News Releases 2000
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CorporateJapanOctober 5, 2000
The Honda Foundation will Confer the Honda Prize for the year 2000 on Professor Shuji Nakamura of the University of California, Santa Barbara

The Honda Foundation (President, Hiromori Kawashima,) has decided to confer the Honda Prize for the year 2000 on Professor Shuji Nakamura (46) of the University of California, Santa Barbara. Professor Nakamura will be the 21st recipient of the Honda Prize and the second Japanese citizen to receive the award.

Tokyo, October 5, 2000 --- Through his research and development activities in Japan, Professor Nakamura has succeeded in the development of light-emitting diodes (LEDs) and laser diodes (LDs) that emit blue and green lights at practical levels by using a gallium nitride (GaN) semiconductor.
The development of semiconductor lasers emitting blue and green lights, which comprise two of the three primary colors, along with red, has long been a dream for researchers of photo-physical properties of semiconductors worldwide. However, the instability and difficulty of processing a group of substances forming short wavelength semiconductor lasers have been stumbling blocks.
Professor Nakamura undertook the challenging task of creating crystals by using gallium nitride as material - considered a particularly difficult process - and succeeded in the development of light-emitting diodes and laser diodes, which he has managed to bring to commercial production and marketing.
His developments have far-reaching effects. They can be used as a light source for high-density optical recording of optical disks. And, the combination of the blue LED and green LED with the existing red LED opens the way for a wide variety of uses, including white light source and full color displays. Light-emitting bodies thus developed will consume very little power, will be environment-friendly and significantly energy-saving devices.
Professor Nakamura's research and development activities meet the concept of eco-technology, "a true technology developed in harmony with the entire environment surrounding all human activity," as advocated by Honda Foundation.
The award ceremony will take place on Friday, November 17, the birthday of the late Soichiro Honda, at Hotel Okura in Tokyo. In addition to being recognized as the 21st recipient of the Honda Prize, Professor Nakamura will be awarded a supplementary prize of ten million yen (JPY10,000,000).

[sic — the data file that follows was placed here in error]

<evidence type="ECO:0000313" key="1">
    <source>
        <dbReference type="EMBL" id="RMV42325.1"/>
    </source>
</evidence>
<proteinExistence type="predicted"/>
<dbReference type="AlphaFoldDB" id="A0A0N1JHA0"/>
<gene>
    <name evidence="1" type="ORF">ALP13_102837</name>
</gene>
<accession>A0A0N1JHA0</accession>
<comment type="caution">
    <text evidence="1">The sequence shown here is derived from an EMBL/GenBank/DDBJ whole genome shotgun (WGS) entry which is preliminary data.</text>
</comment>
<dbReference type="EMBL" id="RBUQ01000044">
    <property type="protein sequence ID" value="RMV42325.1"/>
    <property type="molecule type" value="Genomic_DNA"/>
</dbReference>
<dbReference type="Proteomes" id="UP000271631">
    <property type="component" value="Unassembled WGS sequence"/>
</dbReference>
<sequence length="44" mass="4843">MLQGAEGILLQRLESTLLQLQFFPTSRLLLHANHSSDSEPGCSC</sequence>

The term eco-technology is derived from the combination of ecology and technology. It is a new technological concept that seeks harmony with the environment surrounding all human activity, and is a departure from the conventional concept of technology as a means to pursue efficiency and profit.

CURRICULUM VITAE Professor Shuji Nakamura

1954 Born in Seto-cho, Nishiuwa-gun, Ehime Prefecture
1973-77 Majored in electronics at the University of Tokushima, Department of Engineering
1977-79 Master's Course at the University of Tokushima Graduate School of Technology
1979-88 Nichia Chemical Industries Co., Ltd.; research and development on infrared LED and crystal materials for LED
1988-89 Visiting Research Fellow at the University of Florida; research on crystal development of GaAs on Si
1989-99 Research and development on the blue, green LED and purple semiconductor laser
1994 Obtained PhD from the University of Tokushima
2000- Professor, Department of Materials, University of California, Santa Barbara
Awards:
1996 Nishina Memorial Prize
1997 Ohkouchi Memorial Prize, MRS Medal Award
1998 IEEE Jack A. Morton Award, British Rank Prize
1999 Julius-Springer Prize for Applied Physics
2000 Carl Zeiss Research Award
Organizations:
The Japanese Society of Applied Physics; The Laser Society of Japan

Authorship, papers:
Over 150 items including 'The Blue Laser Diode'
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